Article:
What’s in a Game?

“Acting requires presence. Playing produces this state.” –Viola Spolin
When I assisted Viola Spolin in various workshops, the very first thing we would play was a game of “Swat Tag”. The game involves a group of people sitting in chairs, a ‘home base’ (a chair or stool set out in front of the group) where the swatter (a rolled up newspaper) is placed. The person who is ‘it’ takes the swatter and moves into the audience and tags someone with the swatter. That person must then jump up and chase the swatter back to home base where the swatter has to put down the rolled newspaper on the home base and try to run back to where the tagged person was sitting and sit down in their chair before the other person can pick up the swatter and tag them back.  If the runner makes it back to the chair without being tagged, the tagged person is now ‘it’ and must tag someone else in the audience and take their chair in the same manner. If the original tagger is swatted before getting back to the seat, they both run back to home base and try again. This game was a blast! Everyone was involved in it; the runners, and the rest of the audience too. Afterwards, Viola asked us what happened to us. What happened physically and psychologically? The answers came back. “We had fun!”  “We laughed!” “Our hearts raced and we were all excited.” “So your body had a physical reaction to it.” Viola asked. “Yes, what else? What were you thinking about?” “Nothing. Just the game.” “Would you say the game made you present? Stopped you thinking about your plans for the afternoon, or your past – what you did yesterday?” “Yes.” “So a game brings you into the present moment.” She coaxed. “It made your blood circulate, heightened your attention, and so on.” We all nodded. “Did you enjoy it just because you were swatted or because you weren’t picked?” “Both.” “It’s because you were present to the unfolding of an unknown outcome. That’s part of it. Not knowing what would happen made it fun, right?” Again we agreed. “So not knowing caused the excitement and the involvement which caused us to laugh and enjoy it. Would you also say you dropped your judgment about it? In other words you weren’t saying to yourself ‘oh, that person is no good at this.’ Or ‘I’m no good at this.” Or thinking  ‘what a stupid thing to do, to agree to jump up and chase someone just because you were tagged.’ And so on. You all agreed to the rules and once you did, you accepted it instantly WITHOUT JUDGEMENT and started playing.” We paused to consider that. “Yes” we agreed. “And” she went on, “You were using your whole self. Plotting who to tag, where to run, how to avoid being tagged, selecting the route to run – what to do to make it back to the chair in split seconds! No pre-planning! All this out of a little game of tag!” She was showing us what was involved in the having of fun.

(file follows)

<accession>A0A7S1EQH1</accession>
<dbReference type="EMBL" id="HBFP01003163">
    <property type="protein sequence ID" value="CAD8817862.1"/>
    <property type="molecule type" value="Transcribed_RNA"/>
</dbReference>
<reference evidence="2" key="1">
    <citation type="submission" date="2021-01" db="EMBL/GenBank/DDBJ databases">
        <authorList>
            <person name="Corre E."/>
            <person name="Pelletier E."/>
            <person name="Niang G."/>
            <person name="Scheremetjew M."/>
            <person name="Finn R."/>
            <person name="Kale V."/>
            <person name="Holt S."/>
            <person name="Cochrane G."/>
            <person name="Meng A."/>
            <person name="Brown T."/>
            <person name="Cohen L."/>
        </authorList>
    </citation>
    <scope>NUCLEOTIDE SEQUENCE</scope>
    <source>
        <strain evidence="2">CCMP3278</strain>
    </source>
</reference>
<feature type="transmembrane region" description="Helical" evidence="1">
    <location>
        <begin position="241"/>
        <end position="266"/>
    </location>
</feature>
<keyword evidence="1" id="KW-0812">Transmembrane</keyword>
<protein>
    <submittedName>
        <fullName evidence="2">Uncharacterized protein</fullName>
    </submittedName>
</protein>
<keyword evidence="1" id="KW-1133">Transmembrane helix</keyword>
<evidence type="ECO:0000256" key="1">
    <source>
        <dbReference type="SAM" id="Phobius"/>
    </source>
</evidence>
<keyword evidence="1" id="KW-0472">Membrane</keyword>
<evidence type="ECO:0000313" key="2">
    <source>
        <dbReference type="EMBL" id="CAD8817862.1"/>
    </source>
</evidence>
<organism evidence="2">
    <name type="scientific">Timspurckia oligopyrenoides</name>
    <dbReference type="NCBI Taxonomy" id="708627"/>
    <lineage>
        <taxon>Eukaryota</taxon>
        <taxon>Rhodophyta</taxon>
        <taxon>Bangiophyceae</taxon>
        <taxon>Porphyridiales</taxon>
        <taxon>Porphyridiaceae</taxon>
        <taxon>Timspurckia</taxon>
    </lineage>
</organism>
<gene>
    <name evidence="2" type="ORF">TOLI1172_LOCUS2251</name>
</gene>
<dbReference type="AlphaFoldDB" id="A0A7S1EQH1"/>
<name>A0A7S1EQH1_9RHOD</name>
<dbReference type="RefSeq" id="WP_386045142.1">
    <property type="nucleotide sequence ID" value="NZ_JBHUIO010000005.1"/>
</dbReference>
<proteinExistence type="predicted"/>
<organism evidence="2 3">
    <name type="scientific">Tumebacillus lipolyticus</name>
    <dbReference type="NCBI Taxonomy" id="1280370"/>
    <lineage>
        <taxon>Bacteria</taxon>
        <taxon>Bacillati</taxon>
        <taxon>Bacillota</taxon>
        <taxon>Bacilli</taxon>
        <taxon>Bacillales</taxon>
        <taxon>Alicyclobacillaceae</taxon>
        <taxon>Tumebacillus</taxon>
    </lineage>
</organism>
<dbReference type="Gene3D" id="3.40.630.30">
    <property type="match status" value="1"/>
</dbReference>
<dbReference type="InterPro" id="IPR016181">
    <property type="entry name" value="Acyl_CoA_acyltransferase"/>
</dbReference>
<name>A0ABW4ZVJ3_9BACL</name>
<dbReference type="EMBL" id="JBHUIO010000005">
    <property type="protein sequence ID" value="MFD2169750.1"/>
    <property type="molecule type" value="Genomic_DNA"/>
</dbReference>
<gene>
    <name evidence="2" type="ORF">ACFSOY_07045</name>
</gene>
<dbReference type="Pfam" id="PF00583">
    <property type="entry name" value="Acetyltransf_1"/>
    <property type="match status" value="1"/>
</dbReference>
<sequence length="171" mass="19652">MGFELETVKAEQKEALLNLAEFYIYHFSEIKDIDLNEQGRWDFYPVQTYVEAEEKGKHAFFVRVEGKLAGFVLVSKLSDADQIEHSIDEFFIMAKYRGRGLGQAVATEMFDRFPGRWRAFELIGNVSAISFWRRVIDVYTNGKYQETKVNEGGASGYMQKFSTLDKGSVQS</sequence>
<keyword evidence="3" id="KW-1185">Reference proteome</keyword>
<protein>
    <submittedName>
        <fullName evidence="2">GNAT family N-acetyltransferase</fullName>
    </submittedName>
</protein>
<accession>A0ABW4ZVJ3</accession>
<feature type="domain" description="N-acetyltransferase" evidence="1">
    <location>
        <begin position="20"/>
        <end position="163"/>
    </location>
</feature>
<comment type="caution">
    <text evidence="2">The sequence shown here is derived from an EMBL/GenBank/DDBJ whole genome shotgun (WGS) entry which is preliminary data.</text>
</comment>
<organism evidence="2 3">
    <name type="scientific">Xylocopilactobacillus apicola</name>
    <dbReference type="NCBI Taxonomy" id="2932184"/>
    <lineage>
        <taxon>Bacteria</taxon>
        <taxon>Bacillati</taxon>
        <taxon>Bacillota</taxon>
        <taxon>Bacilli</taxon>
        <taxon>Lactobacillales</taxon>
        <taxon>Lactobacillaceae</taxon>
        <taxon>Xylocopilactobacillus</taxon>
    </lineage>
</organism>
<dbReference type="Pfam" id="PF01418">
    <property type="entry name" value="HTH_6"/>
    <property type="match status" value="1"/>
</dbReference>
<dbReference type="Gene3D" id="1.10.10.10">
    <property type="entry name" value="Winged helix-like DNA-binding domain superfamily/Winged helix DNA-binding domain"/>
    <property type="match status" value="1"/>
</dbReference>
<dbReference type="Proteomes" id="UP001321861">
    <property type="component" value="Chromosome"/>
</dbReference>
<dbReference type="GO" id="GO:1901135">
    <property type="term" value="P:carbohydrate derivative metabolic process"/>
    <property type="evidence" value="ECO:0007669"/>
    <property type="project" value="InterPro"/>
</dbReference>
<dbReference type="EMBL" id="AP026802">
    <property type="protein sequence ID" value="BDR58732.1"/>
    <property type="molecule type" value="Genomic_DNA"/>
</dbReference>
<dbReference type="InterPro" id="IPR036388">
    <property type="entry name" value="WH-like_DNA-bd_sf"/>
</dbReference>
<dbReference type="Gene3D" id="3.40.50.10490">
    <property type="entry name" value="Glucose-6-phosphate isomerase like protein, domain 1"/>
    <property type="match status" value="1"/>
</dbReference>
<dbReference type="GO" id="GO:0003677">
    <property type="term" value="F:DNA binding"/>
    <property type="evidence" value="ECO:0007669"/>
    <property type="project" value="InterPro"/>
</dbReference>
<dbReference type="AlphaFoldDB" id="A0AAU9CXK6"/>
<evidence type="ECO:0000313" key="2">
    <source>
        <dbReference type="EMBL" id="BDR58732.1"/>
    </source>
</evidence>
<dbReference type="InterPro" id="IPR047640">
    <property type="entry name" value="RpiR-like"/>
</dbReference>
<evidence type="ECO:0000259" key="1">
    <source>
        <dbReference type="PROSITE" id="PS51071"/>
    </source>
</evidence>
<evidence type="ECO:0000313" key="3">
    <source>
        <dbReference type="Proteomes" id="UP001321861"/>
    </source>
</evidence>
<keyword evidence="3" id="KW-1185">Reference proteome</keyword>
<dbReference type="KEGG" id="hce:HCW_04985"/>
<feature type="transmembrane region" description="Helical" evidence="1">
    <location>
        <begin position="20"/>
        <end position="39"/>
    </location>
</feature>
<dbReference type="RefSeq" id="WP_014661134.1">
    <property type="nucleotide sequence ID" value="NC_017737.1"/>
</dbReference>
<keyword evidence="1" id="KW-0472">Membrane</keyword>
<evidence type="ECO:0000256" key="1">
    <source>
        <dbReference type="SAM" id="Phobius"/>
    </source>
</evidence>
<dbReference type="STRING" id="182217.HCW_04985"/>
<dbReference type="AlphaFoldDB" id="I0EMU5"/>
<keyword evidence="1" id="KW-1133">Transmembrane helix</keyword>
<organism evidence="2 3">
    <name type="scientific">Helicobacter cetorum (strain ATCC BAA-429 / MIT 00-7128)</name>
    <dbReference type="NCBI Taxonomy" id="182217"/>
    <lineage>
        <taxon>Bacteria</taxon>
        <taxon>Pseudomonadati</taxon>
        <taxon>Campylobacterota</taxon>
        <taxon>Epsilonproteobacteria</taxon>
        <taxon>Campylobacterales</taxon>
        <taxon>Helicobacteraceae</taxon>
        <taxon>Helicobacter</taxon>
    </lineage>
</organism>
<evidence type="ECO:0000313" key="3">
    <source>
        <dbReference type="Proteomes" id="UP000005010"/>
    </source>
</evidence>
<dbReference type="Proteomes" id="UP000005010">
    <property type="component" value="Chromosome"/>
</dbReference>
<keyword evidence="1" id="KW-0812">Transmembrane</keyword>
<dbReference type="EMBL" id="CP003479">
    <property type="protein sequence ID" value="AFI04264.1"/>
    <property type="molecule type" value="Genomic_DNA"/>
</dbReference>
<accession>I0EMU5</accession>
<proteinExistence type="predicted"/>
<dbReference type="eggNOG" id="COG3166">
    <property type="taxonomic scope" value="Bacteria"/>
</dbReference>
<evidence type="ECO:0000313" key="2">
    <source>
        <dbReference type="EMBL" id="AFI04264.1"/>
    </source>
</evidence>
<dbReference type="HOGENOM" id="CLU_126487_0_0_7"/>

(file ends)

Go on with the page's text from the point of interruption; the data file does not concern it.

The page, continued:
• Total involvement
  • No judgment
  • Heightened alertness
  • Rise in energy and focus
  • Being in present time
  • Using our intuition
  • Spontaneously accepting the stated rules without fear or worry.
We all felt able to participate fully in every aspect of the game no matter if we were fast, slow, good or bad at it. (Good or bad never entered into our thinking). Joyously participating in or watching the unfolding of an unknown outcome, cheering and laughing at every attempt successful or unsuccessful. We never for a second thought critically or self-consciously. We were too busy having fun. We were all filled with a great energy and excitement in the four or five minutes we played. “Now that we’re talking about it, now that the game is over, what has happened to your heart rate? What is going through your mind? You’re thinking to yourself. ‘Oh, this is interesting. Or maybe it isn’t.’ or ‘When is this class over? I have an appointment, etc.’ Right?” It was true. In analyzing our experience, we lost the ‘fun’. Our pulses slowed. We went into our head to think critically about our experience. Analyzing our experience was a valuable thing to do too, but it was not as much fun as Swat Tag. Then she took the swatter up and ran over to someone and swatted them again and began to run. In an instant we were back, laughing and excited again. “You see how instantly we got it back?” she smiled. “It’s available to you whenever you want!” This is the essence of fun and games. Playing creates this state. Viola saw this as the most direct way to creativity. She applied this form to her theater games and not only taught acting and improvisation, but put everyone of us in touch with this area where art is born, inspiration is spawned, where our true nature is allowed to flourish, where we can explore, be curious, adventurous, free of fear and in a state of grace. This is also where true community exists. Having fun is where we all meet as fellow players on a level playing field. For when we play as a group we are connected to each other as in no other way. Play was Viola’s platform. From this starting point, she devised games that challenged us to grow as artists. Her teaching techniques were born out of a philosophy of spontaneity and the Tao with a little bit of physics thrown in.   Gary Schwartz North Bend May 2012
By | 2017-08-13T21:37:55+00:00 November 21st, 2014|Categories: Creativity, games, Improvisation for the Theater, Spontaneity, Theory|Tags: , , , , , |Comments Off on What’s in a Game?

About the Author:

Gary’s 18-year association with world-renowned theater educator and author, Viola Spolin provides the foundation for his work today. He is the only master teacher to have ever earned an endorsement from both Viola Spolin and her son, the legendary original director of Second City, Paul Sills. Gary resides in North Bend WA. He is founder of The Valley Center Stage, North Bend’s Community Theater and teaches theater games locally and around the world.

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